I’m the one doing the printing, using the same method (inkjet) I use when doing the exhibit prints, this time in a continuous 5m print. This wouldn’t be possible in a Print Shop, the book would have to be bound with glue. The book’s cover is made on wooden paper, cut with its specific measures. I spent a lot of time searching for this paper, it had to be something really special. The inscriptions on the cover and the back (‘Azores’ and the map of São Miguel) are handmade, by transferring a pigment (a process I also use in other works).
The book is inside a card box which is also handmade. I wanted whoever opened the box to feel like he/she was being gifted something special, I wanted them to feel that what is inside is a part of me and it is unique.
Inside the book there is a text by Eder Chiodetto and an extra print that is not part of the exhibition of the series Azores. This extra print tells the story of what I went through during those 4 weeks in São Miguel, the extreme beauty, the freedom, the loneliness and the fear… a powerful mix of emotions. Eder’s text is beautiful, a result of conversations we had about such emotions. I think he was able to account for things I had felt, before I had thought about them.
Since it is a very limited edition, 100 copies, the distribution is also made by hand. People come to me to get the books, we talk, it’s all personal. There will be no mass distribution of the book. Besides myself, only three places will be selling copies: Photo Book Korner and Carpe Diem, in Lisbon, and Madalena’s bookstore in São Paulo. Meanwhile there are no more than 10 copies in these places. I really want people to come to me.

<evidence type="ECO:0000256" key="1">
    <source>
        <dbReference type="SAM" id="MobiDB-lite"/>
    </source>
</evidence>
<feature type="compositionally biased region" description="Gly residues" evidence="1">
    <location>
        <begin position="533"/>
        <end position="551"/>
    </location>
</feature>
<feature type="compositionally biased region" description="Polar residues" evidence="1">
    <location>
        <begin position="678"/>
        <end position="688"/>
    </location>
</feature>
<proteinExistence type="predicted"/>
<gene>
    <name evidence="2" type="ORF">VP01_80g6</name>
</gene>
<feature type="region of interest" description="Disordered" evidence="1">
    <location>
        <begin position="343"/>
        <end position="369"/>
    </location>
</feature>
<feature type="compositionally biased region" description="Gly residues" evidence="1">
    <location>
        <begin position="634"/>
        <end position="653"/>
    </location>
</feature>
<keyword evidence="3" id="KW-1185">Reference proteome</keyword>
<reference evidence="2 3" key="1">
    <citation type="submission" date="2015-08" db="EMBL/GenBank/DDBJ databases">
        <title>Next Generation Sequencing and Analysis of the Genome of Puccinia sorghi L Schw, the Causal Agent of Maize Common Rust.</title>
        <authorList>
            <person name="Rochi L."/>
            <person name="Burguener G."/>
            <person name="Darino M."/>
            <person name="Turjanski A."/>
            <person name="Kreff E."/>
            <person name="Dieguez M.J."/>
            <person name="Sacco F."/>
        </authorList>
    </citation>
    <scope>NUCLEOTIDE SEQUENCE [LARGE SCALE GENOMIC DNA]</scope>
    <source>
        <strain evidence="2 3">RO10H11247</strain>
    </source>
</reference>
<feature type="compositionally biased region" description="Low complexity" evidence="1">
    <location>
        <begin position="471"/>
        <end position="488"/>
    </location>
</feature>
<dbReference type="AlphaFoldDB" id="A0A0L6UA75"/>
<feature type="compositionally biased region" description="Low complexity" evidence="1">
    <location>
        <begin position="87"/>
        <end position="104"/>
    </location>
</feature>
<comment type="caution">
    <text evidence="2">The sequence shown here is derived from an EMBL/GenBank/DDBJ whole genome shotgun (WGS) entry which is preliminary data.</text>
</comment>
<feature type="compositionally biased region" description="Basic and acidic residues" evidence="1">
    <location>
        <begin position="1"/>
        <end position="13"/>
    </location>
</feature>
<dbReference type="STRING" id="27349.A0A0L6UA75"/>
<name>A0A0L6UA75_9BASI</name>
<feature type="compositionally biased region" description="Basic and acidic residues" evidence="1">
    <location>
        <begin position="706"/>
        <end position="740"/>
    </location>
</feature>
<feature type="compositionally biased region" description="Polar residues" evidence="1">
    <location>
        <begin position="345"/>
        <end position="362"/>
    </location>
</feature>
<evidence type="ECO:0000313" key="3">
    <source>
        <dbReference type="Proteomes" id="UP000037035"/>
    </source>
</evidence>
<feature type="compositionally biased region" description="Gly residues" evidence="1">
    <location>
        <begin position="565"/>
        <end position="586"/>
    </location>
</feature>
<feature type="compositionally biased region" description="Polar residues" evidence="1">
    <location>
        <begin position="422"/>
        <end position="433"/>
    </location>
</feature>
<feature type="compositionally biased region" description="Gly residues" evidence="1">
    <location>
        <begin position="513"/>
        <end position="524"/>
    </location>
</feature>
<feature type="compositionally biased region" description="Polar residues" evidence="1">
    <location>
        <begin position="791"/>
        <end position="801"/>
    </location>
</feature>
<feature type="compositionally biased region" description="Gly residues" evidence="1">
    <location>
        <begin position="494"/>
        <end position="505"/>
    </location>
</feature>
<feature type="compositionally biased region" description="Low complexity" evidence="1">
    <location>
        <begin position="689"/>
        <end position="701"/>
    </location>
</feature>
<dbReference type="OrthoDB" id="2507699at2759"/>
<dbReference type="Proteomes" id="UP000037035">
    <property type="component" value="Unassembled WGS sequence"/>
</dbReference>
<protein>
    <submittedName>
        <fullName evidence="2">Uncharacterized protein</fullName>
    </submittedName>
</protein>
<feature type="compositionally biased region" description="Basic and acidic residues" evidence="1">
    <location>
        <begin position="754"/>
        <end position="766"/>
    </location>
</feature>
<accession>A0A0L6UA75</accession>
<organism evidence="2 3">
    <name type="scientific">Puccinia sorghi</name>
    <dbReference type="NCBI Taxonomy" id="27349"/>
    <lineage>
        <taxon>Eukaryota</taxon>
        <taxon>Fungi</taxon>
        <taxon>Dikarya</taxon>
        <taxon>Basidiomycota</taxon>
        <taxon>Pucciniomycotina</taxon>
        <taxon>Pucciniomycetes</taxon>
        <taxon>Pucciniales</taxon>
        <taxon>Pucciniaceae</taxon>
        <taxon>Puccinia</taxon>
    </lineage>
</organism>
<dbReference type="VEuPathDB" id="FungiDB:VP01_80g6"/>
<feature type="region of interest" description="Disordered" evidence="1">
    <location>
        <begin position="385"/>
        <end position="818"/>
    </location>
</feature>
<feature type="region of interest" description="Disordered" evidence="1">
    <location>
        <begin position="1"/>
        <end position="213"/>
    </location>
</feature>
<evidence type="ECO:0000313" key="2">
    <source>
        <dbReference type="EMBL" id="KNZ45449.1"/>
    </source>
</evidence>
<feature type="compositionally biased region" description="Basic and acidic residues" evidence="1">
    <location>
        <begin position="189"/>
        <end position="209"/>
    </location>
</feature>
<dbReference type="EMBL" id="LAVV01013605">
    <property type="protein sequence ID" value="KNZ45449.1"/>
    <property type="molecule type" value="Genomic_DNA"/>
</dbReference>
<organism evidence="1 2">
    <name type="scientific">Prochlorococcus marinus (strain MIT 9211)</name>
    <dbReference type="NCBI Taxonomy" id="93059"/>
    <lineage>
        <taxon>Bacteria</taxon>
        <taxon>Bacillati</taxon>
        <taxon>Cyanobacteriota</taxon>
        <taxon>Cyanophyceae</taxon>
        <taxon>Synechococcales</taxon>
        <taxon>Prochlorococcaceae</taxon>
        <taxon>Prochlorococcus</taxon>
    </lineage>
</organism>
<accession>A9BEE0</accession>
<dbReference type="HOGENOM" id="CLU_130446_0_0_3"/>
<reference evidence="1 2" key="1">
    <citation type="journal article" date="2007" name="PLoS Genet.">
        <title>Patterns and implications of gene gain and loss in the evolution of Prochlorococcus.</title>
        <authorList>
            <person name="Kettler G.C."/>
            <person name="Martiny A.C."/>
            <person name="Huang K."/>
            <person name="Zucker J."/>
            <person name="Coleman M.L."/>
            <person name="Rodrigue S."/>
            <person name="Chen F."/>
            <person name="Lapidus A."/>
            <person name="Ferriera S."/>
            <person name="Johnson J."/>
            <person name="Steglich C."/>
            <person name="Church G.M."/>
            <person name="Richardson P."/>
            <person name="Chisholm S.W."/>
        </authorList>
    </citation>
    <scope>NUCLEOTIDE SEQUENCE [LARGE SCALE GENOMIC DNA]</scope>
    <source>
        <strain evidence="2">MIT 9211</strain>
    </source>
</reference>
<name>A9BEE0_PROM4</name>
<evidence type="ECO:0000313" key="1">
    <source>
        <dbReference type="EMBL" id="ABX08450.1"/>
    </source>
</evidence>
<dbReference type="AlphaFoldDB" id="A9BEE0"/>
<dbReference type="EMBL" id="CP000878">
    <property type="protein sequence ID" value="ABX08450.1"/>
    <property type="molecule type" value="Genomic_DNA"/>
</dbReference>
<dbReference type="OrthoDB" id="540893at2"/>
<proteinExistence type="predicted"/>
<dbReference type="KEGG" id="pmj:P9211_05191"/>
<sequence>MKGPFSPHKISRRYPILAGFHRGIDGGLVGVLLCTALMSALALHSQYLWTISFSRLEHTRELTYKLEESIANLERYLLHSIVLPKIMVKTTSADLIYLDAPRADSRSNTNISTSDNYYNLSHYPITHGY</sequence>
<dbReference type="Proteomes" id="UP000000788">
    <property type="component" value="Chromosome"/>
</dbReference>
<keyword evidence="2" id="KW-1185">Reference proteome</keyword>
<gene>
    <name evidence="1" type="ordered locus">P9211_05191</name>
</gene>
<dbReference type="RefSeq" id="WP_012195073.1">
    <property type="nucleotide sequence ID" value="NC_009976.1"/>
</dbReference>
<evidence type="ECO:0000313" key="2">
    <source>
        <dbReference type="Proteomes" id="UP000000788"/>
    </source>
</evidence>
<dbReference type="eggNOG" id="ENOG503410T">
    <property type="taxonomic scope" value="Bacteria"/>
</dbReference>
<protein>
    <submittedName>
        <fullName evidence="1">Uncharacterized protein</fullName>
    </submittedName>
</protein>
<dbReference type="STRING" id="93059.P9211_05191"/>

Sofia: Are you the one doing the handwork?

Márcio: Not anymore… in the beginning I chose the materials, the model, the box, everything. After that I asked a designer, Joana Durães, for help with the layout of the pages. As soon as the process was tuned, I started on the final books but it was taking me an entire day to finish each copy and at such a pace the project would never be over. So I decided to speak to Luís Rendeiro, in Tomar, in order for him to help me. He folds and cuts the 5m prints, and he also does the boxes, all by hand.
I then bring everything to my studio in Lisbon and finish the process, do the transfers, print and cut the extra image that comes with the book, fold in the text booklet, sign and number everything. Then I put it inside the box and it’s done.

Sofia: And why the preference for the handmade process over the industrial one? Are those options a result of an emotional connection, of an idea on ‘affective labor’ or is it a way to enhance the product with qualities than potentiate its economic value, such as singularity, rarity, amongst other things?

Márcio: It’s only a very strong emotional process, I’m not sure if the fact that it is made by hand can effectively potentiate the objects’ economic value. I think that happens more naturally because of the content and the way things develop inside a book, than because of its materials and its fabrication process. Besides, the exchange value of the book is relatively low, close to the production costs. My interest here was to move from the objects I used to make to a book, with losing control over the manual aspect of things.